/ 15 September 1995

Inkatha’s secret German war chest

Concerns have been raised that German funding is being used for IFP paramilitary purposes, report Paul Stober, Marion Edmonds, Eddie Koch and Ann Eveleth

Evidence has emerged that the Inkatha Freedom Party (IFP) plans to rebuild its paramilitary and intelligence capabilities — using German funds earmarked for development — ahead of a possible showdown with central government over a constitution for Kwazulu-Natal.

And, in the week that Chancellor Helmut Kohl made a state visit to South Africa, the Mail & Guardian has learned that there is serious concern in President Nelson Mandela’s office about the use of German funds in the province.

Sources in Mandela’s office say the president has an “ongoing concern” about German development funds to the IFP being diverted for intelligence and other paramilitary purposes in KwaZulu-Natal.

But it is known that there is serious concern in the Cabinet’s inner circle that the IFP may be trying to rebuild its policing and military capabilities ahead of a possible showdown with the central government over a federal constitution for

Despite assurances from the German chancellor that his government does not interfere in South Africa’s domestic affairs, it has emerged that the Konrad Adenauer Foundation, the taxpayer-financed funding agency of Kohl’s Christian Democratic Union (CDU), has sunk tens of millions of rand into Inkatha over the last decade.

At least two intelligence sources have told the M&G this week that two German citizens currently in South Africa are involved in trying to devise ways of using money intended for develpment projects in Kwazulu-Natal to bankroll a new Inkatha intelligence unit. The intelligence unit is intended to replace the once- powerful Bureau of Security and Intelligence (BSI) which was disbanded together with the KwaZulu police.

It is understood that Joe Mathews, Deputy Minister of Safety and Security and a high-ranking Inkatha official, and IFP Senator Phillip Powell, will play leading roles in the new intelligence unit and that IFP leader Mangosuthu Buthelezi has been briefed about the plan.

Also named as a player is a man called Stan Armstrong, who is said to have played a key role in the BSI before the KwaZulu homeland was disbanded. Armstrong served as an administrative chief in IFP leader Mangosuthu Buthelezi’s office at the time.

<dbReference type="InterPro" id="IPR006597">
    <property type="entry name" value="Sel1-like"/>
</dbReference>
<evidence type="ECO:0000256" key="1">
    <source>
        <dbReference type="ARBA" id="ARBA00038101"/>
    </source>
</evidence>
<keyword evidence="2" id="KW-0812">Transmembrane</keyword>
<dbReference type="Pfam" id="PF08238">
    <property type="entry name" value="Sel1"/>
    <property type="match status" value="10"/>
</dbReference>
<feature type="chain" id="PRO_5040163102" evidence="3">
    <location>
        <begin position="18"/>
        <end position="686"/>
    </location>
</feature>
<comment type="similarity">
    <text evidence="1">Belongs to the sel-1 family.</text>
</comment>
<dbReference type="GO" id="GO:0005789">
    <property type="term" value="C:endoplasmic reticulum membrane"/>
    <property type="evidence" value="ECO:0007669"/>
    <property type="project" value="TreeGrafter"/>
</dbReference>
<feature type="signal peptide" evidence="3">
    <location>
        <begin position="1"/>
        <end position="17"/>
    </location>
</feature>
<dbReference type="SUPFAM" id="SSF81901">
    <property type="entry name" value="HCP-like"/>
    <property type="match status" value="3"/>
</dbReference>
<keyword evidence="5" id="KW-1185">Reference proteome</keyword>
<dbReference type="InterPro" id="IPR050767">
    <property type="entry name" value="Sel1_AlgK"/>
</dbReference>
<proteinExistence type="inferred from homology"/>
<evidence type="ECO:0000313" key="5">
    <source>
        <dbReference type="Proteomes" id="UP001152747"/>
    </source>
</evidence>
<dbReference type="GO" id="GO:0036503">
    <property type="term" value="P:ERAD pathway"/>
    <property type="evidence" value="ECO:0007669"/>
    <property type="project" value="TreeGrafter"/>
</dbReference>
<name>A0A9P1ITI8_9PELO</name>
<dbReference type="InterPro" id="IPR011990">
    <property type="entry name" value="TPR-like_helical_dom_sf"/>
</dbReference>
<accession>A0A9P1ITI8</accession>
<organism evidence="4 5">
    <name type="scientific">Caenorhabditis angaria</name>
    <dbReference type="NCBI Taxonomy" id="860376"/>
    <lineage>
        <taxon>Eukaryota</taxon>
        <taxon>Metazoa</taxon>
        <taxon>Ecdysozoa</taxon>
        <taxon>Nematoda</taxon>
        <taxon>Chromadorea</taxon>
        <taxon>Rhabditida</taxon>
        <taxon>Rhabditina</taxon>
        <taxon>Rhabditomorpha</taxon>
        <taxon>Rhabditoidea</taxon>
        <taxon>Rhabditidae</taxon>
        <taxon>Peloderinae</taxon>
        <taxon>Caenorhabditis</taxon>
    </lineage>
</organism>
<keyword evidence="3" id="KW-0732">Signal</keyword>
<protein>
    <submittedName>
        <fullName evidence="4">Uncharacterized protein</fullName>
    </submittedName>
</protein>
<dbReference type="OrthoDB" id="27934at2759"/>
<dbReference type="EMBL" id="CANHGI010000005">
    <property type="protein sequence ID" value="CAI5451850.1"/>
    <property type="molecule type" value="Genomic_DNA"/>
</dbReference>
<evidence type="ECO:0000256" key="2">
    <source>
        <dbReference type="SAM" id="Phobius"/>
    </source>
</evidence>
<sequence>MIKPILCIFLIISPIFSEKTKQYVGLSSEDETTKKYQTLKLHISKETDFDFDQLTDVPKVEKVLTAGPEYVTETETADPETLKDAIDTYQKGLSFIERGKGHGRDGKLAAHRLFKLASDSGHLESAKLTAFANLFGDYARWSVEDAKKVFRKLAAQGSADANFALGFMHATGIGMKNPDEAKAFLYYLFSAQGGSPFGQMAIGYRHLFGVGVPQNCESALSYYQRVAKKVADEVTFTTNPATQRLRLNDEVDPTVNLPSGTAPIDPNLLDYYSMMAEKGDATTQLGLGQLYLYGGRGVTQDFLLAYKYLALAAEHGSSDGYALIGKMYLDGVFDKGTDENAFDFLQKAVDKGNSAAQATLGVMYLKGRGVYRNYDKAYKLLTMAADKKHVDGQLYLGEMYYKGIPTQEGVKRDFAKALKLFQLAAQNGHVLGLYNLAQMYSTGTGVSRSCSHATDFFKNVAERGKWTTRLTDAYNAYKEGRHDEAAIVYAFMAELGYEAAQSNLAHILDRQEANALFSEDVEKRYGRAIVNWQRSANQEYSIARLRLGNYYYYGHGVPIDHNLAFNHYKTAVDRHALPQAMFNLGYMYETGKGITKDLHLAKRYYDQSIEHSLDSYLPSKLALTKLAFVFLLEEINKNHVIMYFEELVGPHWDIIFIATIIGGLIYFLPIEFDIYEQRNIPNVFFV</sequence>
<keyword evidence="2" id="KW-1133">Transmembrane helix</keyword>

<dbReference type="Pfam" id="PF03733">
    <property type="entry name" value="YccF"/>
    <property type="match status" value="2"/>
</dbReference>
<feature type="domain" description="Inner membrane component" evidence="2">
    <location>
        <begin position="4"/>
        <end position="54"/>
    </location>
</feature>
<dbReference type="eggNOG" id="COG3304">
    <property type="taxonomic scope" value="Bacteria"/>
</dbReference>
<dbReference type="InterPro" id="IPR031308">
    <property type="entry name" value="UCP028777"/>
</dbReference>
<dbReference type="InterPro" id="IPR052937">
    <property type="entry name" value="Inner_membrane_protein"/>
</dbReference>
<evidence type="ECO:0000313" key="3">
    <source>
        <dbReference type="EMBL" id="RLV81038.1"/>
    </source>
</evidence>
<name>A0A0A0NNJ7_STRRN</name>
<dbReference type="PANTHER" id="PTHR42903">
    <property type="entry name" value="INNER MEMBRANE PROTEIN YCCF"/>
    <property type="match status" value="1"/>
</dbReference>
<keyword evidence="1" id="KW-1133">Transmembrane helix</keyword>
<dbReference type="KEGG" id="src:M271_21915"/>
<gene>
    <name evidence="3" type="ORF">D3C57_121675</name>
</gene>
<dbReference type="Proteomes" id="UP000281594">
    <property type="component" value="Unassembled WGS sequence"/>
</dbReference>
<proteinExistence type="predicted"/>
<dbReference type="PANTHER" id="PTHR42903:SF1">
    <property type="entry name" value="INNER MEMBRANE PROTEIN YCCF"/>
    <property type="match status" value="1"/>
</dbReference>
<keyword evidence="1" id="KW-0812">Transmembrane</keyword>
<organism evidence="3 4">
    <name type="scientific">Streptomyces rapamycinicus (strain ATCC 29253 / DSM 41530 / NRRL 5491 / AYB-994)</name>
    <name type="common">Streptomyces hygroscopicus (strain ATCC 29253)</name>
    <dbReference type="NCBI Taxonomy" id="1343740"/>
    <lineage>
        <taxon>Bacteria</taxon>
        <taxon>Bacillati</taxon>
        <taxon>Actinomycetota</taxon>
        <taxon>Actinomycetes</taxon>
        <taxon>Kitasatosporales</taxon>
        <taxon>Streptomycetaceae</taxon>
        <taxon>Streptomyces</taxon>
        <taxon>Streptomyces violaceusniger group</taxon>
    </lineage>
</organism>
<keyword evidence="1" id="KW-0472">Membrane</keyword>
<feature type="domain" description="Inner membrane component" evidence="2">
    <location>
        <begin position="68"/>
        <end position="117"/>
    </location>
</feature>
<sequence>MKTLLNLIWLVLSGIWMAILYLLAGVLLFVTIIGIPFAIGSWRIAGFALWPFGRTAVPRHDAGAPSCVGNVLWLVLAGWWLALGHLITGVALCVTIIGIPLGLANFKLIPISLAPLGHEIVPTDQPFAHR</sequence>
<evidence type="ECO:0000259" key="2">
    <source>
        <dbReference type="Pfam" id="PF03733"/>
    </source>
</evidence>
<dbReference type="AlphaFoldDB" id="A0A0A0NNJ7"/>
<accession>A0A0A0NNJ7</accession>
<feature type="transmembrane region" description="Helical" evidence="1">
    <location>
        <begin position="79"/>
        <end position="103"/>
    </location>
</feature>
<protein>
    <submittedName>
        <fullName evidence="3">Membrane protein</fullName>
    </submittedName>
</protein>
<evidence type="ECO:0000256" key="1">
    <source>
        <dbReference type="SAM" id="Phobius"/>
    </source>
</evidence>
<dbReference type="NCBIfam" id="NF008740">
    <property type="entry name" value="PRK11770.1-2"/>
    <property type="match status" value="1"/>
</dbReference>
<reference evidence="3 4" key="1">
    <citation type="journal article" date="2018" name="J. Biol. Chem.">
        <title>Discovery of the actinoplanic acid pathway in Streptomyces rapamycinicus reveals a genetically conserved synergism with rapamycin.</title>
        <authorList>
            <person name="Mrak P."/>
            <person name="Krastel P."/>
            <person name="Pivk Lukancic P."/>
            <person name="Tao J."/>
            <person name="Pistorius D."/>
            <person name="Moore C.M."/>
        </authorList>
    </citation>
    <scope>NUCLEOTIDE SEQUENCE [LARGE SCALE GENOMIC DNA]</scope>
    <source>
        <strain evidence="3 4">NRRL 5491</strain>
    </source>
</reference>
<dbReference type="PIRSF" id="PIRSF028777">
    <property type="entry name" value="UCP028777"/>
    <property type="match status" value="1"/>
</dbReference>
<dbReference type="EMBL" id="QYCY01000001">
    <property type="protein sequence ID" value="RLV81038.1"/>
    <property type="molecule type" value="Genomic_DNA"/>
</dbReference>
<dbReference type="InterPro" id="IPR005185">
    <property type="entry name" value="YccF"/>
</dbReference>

Armstrong was named last year by Rian van Rensburg — a former military officer who claims to have been involved in the training of paramilitary units for the IFP — as the link man between his clandestine work and the party’s leadership.

There are fears in the president’s office that the proposed new intelligence agency is part of a more extensive set of contacts between the Inkatha Freedom Party and conservative organisations in Germany — a major source of support for the IFP, especially since access to state revenue was cut off with the disbandment of the KwaZulu homeland. Presidential spokesman Parks Mankahlana refused to comment on the reports.

Large sums of money have been donated to Inkatha since 1983 through the CDU’s Konrad Adenauer Foundation. The Foundation receives German taxpayers’ money to fund political and development programmes in the Third World. It is not allowed to finance political parties as such and the money has been paid to the Inkatha Institute.

It emerged from the Inkathagate scandal that the Institute was the channel used by the South African security police for secret government funding of the IFP. Major Louis Botha, the security police officer who acted as the link man with Inkatha, has close family ties with Germany. Botha was arrested some three months ago and charged in connection with the murder of 13 ANC supporters in 1987. This month, Botha asked for his bail conditions to be lifted so that he could attend the “50th wedding anniversary of his father-in-law” in Germany.

The Inkatha Institute closed down after the Inkathagate scandal and has been replaced by the Institute for Federal Democracy. The Konrad Adenauer Foundation now donates some R3,5-million a year to the new institute. Sources close to the Adenauer Foundation say it is currently channelling a minimum of R9-million a year into political and development projects in KwaZulu-Natal.

The head of the new-look institute is Rama Naidu, former head of the Konrad Adenauer office in Cape Town. Naidu insists his organisation is not a think-tank for Inkatha and that it offers its services to a wide range of political organisations.

Ingor Scholz, director of Konrad Adenauer’s Africa desk, said he had been disappointed by past media reports linking foundation money to “fomenting bloodshed in KwaZulu-Natal”. Scholz stressed that the foundation was now providing constitutional support to all political parties in South Africa which requested such assistance.

But it is understood that there has recently been some concern among consultants hired by the the foundation over the possibility of its funds being “misspent” in the volatile province.

The history of German links with Inkatha has reinforced concern about foregn involvement in moves to create a new intelligence agency linked to the IFP.

The developments come amid reports of a hardline draft constitution drawn up by Inkatha’s national leadership that grants extensive regional powers to KwaZulu- Natal. The draft IFP document provides for a right to declare provincial states of emergency and set up a provincial army. It also places strong controls on the power of the national army to operate in the province.

Konrad Adenauer Foundation funds, funnelled through the Institute for Federal Democracy, have been used to pay for a number of German consultants to help the IFP draft its constitutional proposals. The latest draft constitution is, however, believed to have been produced by the IFP in the face of criticism from the German